“The Facebook cable made it clear that coastal communities are vulnerable to being targeted as the siting location of a cable, as Tierra del Mar was—if the local jurisdiction grants the land use permit, as Tillamook County did in this instance,” La Follette told Daily Kos. “Industrial activity in the midst of a residential area is extremely disruptive and damaging; it should never have been permitted, and should not be again.”

Lawmakers have yet to put the kibosh on projects like Facebook’s Edge Cable, but they have passed legislation tightening restrictions on such endeavors. HB 2603, which was signed into law in July, “requires owners or operators of undersea cables to obtain financial assurances for installation and removal of cable and create plan for removal of cable.”

La Follette praised the law, which she said will “require much more specific planning, as well as requirements for cable removal and funds for restoration and/or cleanup in the case of accidents.”

Facebook, for its part, has continued to invest in Oregon. The company’s Prineville data center, which opened its doors in 2009, is its largest in the U.S. and is in the process of being expanded. Facebook sweetened its latest expansion deal by creating a $60,000 grant for K-12 robotics classes in Crook County public schools, earning it praise from local officials. Extensive tax breaks have kept Facebook interested in Prineville. According to The Oregonian, Facebook saved nearly $130 million thanks to local tax breaks from 2012 to 2020.

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Republicans claimed votes from dead people weighed in 2020 results. It’s important to follow up

All of Team Trump’s screaming about voter fraud recently got a couple of excellent punchlines with Republicans getting caught attempting to commit voter fraud. First, Texas Republican Lt. Gov. Dan Patrick was forced to pay out $25,000 to a poll worker in Pennsylvania who caught a Republican man attempting to vote twice—the second time in the name of his Democratic son. Then, a Nevada man was charged with voting in the name of his dead wife after having made a big public fuss about how some evil person had fraudulently voted in the name of his dead wife.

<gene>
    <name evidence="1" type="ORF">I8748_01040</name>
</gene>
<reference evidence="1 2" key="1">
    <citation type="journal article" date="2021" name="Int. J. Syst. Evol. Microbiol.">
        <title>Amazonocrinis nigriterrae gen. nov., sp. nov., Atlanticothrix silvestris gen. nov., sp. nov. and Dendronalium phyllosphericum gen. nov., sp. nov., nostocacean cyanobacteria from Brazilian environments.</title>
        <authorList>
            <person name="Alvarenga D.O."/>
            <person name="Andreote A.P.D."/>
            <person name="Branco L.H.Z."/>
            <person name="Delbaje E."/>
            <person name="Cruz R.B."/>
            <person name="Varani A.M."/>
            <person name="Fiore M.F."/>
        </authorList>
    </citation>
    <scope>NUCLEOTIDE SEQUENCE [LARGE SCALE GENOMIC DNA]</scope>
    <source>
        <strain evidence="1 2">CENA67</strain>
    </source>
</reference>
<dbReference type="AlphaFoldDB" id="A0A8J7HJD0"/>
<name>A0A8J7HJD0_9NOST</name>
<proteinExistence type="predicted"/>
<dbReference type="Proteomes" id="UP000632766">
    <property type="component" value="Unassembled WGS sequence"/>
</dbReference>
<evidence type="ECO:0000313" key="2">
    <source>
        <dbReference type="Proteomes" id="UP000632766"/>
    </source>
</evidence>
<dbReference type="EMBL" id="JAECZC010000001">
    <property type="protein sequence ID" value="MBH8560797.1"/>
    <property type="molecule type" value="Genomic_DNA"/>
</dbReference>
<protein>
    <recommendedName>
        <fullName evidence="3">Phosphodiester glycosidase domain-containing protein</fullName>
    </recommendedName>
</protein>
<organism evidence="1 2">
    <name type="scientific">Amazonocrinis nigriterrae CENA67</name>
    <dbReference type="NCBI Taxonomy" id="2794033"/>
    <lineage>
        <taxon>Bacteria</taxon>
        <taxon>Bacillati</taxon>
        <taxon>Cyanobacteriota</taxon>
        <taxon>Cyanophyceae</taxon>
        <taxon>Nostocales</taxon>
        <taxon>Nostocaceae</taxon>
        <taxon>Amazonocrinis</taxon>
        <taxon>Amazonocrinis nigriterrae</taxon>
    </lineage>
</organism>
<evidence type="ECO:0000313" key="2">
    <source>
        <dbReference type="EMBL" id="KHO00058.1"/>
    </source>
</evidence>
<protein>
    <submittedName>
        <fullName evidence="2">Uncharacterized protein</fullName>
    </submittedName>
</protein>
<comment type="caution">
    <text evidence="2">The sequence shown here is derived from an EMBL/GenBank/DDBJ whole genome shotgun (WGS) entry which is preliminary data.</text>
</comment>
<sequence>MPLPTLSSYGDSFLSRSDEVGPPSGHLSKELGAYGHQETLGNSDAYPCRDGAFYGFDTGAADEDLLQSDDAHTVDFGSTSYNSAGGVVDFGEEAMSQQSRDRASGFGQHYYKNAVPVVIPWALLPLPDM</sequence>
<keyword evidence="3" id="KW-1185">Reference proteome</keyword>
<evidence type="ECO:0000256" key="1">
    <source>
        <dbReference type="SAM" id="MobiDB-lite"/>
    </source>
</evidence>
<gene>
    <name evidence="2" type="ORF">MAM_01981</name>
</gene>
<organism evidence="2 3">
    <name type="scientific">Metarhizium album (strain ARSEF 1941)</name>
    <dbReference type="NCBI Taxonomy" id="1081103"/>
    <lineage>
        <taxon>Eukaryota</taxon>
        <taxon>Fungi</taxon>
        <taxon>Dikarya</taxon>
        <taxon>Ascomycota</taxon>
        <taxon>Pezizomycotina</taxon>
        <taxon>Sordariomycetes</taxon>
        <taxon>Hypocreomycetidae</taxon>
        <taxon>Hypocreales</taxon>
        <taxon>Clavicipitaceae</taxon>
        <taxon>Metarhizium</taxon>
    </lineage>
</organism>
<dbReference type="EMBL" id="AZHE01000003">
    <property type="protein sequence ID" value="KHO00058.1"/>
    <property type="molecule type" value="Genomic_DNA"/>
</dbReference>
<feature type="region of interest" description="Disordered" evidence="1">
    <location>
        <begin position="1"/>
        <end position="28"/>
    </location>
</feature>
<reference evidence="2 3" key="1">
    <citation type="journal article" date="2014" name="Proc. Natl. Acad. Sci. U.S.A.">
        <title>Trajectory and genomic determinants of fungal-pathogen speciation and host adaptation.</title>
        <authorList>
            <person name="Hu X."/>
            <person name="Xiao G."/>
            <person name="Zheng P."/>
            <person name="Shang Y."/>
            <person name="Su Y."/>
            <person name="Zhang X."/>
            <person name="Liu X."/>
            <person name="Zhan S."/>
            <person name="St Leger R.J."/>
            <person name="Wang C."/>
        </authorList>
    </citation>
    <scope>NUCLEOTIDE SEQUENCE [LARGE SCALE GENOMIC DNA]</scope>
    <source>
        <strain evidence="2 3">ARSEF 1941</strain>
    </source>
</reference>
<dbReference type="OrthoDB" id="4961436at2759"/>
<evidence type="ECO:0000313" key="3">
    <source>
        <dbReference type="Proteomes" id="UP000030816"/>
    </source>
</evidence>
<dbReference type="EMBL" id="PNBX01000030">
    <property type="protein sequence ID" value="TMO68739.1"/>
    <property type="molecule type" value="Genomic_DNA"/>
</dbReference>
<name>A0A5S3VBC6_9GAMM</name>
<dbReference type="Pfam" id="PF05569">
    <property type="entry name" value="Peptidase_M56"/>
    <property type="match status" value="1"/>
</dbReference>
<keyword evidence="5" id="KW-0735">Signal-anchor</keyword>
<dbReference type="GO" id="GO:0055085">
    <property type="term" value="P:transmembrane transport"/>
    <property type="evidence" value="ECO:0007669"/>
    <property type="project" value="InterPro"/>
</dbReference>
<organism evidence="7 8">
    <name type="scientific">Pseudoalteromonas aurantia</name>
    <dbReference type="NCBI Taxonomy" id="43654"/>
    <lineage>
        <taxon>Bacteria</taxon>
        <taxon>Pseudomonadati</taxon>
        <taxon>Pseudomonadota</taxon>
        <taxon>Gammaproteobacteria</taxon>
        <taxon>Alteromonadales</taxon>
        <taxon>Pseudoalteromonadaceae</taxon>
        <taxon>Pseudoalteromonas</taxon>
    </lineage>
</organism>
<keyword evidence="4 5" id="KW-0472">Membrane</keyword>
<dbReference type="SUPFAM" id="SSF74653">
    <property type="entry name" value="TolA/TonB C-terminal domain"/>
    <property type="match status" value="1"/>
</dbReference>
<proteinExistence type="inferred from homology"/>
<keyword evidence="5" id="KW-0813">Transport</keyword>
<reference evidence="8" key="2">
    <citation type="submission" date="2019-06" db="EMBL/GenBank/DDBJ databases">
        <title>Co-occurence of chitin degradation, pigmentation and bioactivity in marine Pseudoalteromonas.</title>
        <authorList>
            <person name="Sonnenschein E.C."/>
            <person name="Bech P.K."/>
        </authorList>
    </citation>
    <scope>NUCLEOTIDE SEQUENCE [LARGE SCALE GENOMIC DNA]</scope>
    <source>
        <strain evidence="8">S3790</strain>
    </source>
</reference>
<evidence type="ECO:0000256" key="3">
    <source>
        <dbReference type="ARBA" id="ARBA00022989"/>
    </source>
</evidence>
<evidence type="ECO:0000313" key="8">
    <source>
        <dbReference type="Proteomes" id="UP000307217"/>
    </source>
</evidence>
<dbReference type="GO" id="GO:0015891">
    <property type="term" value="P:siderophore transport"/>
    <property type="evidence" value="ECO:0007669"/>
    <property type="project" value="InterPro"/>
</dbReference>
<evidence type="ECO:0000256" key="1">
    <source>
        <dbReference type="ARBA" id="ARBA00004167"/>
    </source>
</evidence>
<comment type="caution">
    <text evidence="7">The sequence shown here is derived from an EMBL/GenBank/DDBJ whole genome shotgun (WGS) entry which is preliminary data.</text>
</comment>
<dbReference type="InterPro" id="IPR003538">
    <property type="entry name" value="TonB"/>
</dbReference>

There are more. The Washington Post’s Aaron Blake runs down the results of investigations into 11 names claimed by Republicans as cases where the identities of dead people were allegedly used to vote. 

In addition to the Nevada case involving Donald Kirk Hartle voting in the name of his late wife, Rosemarie Hartle, Pennsylvania had a case of a Republican man, Francis Fiore Presto, voting in the name of his dead wife, Judy Presto. Also in Pennsylvania, Bruce Bartman registered and voted for Trump in the name of his dead mother, Elizabeth Bartman. In a final Pennsylvania case, a ballot was cast in the name of Judy Ondick just days after her death, with her family saying that, though a registered Democrat, she had intended to vote for Trump.

Multiple other cases where Republicans claimed dead people had voted turned out to be cases where Republicans failed to consider the possibility that more than one person can have the same name. In another case, the late James Blalock did not vote, but his widow, Mrs. James Blalock, did, in that name. The great boxer Joe Frazier simply did not cast a vote years after his death, as Rudy Giuliani claimed he did in willful disregard of facts. Three other cases touted by Republicans as proof of wrongdoing remain unresolved. Still, even if they all turn out to be cases where Democrats voted for President Biden in the names of their deceased family members, the score is at best tied. And none of it was ever anything approaching evidence of large-scale fraud of the type required to steal an election.